Notwithstanding any other provisions of law, but subject to subsection (h) of this section, the contracting agency concerned or the Administrator of General Services, or any Government agency designated by him, on behalf of the United States, may, by the exercise of any contract rights or otherwise, acquire and take possession of any termination inventory of any war contractor, and any materials removed by the Government or stored for its account under subsections (c) and (d) of this section, whether or not such materials are finally determined not to constitute termination inventory. With respect to any such materials, the Government shall be liable to any war contractor concerned only for their return to such war contractor or for their disposal value at the time of their removal or for the proceeds realized by the Government from their disposal, at the election of the Government agency concerned, unless the Government agency and the war contractor agree or have agreed on a different basis. Any amount so paid or payable to a war contractor for materials allocable to a terminated war contract shall be credited against the termination claim under such contract but shall not otherwise affect the amount due on the claim, unless the Government agency concerned and the war contractor agree or have agreed otherwise. Any materials to which the Administrator of General Services takes title under this section shall be delivered for disposal to any appropriate Government agency authorized to make such disposal.
(f) Postponement or delay of termination settlement 
No contracting agency shall postpone or delay any termination settlement beyond the period specified in subsection (c) of this section for the purpose of awaiting disposal by the war contractor or the Government of any termination inventory reported in accordance with subsection (b) of this section.
(g) Government-owned machinery 
Whenever any war contractor no longer requires, for the performance of any war contract, any Government-owned machinery, tools, or equipment installed in his plant for the performance of one or more war contracts, the Government agency concerned, upon written demand by the war contractor, and within sixty days after such demand or such other period as may be prescribed under this chapter, and upon such conditions as may be so prescribed, shall remove or provide for the removal of such machinery, tools, or equipment from such plant, unless the Government agency concerned and the war contractor, by facilities contract or otherwise, have made or make other provisions for the retention, storage, maintenance, or disposition of such machinery, tools or equipment. The Government agency concerned may waive or release on behalf of the United States any obligation of the war contractor with respect to such machinery, tools, or equipment upon such terms and conditions as the agency deems appropriate. Upon the failure of the Government so to remove or provide for removal of any such machinery, tools, or equipment, the war contractor, subject to regulations prescribed under this chapter, may remove all or part of such machinery, tools, or equipment from his plant and may store it on his own premises or elsewhere, for the account and at the risk and expense of the Government, using reasonable care for its transportation and preservation.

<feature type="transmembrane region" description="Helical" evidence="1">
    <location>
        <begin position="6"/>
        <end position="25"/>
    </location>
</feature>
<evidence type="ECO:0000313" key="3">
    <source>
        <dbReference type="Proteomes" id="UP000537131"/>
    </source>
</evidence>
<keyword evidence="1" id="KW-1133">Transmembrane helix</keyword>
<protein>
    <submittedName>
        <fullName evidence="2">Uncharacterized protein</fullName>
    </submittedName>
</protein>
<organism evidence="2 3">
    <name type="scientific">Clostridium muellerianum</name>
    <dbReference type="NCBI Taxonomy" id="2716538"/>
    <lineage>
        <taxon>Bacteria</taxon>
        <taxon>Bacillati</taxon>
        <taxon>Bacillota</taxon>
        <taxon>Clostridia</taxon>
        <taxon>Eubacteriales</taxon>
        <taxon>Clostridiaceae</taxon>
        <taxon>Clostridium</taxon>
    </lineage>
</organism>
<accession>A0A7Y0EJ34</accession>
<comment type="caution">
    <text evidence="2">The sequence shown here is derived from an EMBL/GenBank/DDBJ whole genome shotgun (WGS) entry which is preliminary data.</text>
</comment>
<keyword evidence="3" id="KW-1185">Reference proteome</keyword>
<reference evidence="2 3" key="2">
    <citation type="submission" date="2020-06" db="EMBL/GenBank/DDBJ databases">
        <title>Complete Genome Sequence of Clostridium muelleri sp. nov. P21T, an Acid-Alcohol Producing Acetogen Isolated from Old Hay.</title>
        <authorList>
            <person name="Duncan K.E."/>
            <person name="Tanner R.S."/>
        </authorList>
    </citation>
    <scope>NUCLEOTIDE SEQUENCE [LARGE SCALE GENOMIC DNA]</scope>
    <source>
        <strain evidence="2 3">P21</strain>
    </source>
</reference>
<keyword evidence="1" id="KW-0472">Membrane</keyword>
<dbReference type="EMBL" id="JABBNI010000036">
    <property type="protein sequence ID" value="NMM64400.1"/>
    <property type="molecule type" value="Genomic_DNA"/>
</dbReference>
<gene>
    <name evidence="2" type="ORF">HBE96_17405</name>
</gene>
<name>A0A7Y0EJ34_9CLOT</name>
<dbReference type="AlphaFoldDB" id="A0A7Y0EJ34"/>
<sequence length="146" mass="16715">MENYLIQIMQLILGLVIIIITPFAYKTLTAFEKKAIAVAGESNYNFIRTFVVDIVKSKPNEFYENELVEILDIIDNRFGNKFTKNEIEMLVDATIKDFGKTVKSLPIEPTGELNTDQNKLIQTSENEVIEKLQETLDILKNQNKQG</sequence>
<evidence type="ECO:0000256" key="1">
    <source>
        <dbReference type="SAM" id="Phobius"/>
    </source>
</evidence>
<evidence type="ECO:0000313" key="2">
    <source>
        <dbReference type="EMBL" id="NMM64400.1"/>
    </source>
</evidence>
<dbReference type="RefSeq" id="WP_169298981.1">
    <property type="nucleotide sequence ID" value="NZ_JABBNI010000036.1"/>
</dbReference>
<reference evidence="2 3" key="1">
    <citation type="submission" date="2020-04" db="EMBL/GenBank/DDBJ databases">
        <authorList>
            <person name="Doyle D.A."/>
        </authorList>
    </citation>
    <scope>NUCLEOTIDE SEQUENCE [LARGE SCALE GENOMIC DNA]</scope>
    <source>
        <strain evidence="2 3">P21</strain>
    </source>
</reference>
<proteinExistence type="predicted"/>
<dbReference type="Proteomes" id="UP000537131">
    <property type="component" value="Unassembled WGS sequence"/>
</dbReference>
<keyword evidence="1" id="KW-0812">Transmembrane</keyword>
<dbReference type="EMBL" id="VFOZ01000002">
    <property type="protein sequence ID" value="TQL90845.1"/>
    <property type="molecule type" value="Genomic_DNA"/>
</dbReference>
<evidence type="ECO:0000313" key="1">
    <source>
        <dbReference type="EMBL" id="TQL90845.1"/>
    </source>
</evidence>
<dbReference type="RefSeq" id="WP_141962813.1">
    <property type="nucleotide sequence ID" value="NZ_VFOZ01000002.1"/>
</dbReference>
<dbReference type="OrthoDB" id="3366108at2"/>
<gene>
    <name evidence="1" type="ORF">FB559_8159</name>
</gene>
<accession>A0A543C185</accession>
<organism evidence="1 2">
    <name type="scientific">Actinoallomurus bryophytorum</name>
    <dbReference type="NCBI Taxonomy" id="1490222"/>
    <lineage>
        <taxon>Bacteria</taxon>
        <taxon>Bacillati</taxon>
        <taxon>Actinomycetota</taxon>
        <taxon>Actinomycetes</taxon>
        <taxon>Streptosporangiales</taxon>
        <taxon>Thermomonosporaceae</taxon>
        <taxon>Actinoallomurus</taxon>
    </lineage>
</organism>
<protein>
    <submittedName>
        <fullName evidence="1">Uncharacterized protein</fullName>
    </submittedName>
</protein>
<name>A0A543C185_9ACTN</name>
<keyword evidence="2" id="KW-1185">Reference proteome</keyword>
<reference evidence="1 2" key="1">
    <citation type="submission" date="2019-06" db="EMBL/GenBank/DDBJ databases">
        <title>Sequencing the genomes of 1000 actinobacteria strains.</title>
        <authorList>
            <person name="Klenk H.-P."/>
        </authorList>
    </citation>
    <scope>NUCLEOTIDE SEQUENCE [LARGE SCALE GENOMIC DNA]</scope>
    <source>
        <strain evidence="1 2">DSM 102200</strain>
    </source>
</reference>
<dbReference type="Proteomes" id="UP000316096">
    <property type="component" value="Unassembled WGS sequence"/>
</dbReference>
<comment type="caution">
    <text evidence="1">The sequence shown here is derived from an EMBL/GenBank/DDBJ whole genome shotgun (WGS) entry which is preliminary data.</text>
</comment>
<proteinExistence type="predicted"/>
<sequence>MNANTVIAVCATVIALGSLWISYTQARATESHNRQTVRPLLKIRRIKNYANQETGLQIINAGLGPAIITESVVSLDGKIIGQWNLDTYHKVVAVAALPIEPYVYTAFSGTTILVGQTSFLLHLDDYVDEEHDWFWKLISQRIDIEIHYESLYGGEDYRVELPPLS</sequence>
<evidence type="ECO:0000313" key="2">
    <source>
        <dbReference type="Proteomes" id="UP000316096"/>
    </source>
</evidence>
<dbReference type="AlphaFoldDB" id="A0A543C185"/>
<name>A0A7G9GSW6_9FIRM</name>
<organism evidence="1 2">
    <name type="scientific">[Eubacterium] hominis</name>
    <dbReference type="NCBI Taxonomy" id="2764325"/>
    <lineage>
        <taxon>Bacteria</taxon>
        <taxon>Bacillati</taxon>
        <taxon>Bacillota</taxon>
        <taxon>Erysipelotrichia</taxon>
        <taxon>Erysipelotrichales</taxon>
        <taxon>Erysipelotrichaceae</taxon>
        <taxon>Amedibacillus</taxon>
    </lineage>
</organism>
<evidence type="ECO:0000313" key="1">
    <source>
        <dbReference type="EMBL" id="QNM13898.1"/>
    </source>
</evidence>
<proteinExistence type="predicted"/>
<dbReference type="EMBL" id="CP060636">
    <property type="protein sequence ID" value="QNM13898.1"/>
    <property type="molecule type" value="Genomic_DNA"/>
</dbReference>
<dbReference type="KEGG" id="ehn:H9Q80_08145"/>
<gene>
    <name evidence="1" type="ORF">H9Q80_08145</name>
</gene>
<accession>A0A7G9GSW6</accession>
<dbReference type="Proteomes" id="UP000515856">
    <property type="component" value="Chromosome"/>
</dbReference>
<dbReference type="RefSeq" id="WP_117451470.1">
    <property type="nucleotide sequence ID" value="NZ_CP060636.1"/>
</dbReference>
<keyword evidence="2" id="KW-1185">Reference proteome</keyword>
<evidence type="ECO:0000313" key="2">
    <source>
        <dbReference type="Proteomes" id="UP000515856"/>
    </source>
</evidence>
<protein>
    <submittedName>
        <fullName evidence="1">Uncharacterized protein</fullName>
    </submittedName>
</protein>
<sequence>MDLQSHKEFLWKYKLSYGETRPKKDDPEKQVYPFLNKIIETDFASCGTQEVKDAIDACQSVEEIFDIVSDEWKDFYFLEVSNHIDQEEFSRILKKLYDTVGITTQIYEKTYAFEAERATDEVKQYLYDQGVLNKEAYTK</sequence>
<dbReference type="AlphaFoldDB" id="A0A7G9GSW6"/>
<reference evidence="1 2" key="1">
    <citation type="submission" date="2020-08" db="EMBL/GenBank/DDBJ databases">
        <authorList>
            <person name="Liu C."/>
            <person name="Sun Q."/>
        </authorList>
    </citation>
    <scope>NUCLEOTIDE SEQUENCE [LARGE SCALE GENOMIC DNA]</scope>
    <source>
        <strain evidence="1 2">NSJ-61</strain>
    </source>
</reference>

(h) Limitation on Government acquisition of inventories 
Nothing in this chapter shall limit or affect the authority of the Department of the Army, Department of the Air Force, Navy Department, or the Department of Transportation, respectively, to take over any termination inventories and to retain them for their use for any purpose or to dispose of such termination inventories for the purpose of war production, or to authorize any war contractor to retain or dispose of such termination inventories for the purpose of war production.